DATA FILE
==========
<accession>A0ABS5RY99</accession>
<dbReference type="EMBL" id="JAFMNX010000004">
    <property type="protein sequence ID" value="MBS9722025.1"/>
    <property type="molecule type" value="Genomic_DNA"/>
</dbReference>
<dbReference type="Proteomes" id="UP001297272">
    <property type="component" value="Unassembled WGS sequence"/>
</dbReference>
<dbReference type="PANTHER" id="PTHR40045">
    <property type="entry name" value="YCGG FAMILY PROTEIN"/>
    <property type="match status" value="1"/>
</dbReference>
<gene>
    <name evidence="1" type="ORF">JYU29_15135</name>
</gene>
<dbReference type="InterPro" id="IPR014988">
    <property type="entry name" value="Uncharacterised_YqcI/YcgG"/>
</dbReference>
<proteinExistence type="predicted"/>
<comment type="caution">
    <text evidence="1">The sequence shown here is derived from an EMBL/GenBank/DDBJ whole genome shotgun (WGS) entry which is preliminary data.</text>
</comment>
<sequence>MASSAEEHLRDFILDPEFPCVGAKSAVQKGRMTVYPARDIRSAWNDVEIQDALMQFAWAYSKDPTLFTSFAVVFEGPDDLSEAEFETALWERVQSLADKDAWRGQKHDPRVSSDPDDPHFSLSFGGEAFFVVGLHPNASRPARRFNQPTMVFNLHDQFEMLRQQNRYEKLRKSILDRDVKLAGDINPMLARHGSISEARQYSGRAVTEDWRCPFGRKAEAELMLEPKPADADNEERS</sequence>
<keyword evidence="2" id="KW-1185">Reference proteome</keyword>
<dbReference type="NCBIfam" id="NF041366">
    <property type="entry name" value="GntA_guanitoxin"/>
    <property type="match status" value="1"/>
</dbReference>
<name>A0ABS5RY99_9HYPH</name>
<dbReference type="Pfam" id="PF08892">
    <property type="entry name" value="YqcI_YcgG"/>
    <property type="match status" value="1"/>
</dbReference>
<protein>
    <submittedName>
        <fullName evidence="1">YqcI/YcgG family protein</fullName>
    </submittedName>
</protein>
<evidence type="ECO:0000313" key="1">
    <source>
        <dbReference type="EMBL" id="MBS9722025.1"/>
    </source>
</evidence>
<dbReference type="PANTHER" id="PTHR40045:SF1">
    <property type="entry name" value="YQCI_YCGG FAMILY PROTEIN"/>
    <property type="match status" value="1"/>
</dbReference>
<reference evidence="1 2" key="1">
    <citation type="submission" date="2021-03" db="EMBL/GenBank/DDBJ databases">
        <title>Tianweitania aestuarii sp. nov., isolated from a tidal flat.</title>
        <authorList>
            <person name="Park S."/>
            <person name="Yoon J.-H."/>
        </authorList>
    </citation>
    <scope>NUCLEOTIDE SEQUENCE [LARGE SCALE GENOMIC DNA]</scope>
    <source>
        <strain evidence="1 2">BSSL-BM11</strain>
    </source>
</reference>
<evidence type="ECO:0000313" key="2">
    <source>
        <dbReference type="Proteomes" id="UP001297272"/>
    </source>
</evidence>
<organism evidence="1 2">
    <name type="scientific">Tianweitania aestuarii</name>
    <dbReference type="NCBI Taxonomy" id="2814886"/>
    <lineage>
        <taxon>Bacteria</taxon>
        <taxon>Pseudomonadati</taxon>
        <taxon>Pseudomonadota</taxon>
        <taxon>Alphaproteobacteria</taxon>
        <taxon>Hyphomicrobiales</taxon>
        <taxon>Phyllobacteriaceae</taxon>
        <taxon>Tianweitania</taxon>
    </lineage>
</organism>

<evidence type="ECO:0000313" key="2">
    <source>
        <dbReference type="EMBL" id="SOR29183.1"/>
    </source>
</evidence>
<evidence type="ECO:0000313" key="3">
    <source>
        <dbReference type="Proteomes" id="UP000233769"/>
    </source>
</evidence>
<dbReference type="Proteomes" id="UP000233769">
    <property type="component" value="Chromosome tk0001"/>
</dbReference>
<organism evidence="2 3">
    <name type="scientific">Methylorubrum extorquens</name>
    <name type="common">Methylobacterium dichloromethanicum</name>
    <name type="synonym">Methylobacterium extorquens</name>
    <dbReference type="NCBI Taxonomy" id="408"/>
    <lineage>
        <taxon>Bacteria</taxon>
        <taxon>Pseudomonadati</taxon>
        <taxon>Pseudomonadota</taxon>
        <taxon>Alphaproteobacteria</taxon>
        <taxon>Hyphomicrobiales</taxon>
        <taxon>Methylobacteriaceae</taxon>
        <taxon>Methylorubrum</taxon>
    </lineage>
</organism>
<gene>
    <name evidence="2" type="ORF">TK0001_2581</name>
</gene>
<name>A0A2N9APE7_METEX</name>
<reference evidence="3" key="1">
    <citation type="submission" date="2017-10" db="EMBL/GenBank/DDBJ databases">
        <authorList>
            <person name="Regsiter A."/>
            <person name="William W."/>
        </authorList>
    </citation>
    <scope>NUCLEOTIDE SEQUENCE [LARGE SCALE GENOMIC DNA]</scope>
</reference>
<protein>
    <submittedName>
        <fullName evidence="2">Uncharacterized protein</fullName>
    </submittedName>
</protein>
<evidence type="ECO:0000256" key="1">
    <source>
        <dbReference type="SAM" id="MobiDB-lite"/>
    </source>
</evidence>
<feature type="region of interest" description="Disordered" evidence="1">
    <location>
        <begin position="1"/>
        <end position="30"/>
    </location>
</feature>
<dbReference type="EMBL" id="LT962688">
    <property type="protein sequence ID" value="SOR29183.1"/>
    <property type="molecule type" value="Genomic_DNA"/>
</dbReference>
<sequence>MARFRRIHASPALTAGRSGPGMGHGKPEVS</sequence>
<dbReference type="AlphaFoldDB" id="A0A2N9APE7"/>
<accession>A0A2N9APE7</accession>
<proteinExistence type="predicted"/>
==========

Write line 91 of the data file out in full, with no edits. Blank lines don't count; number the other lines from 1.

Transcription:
</dbReference>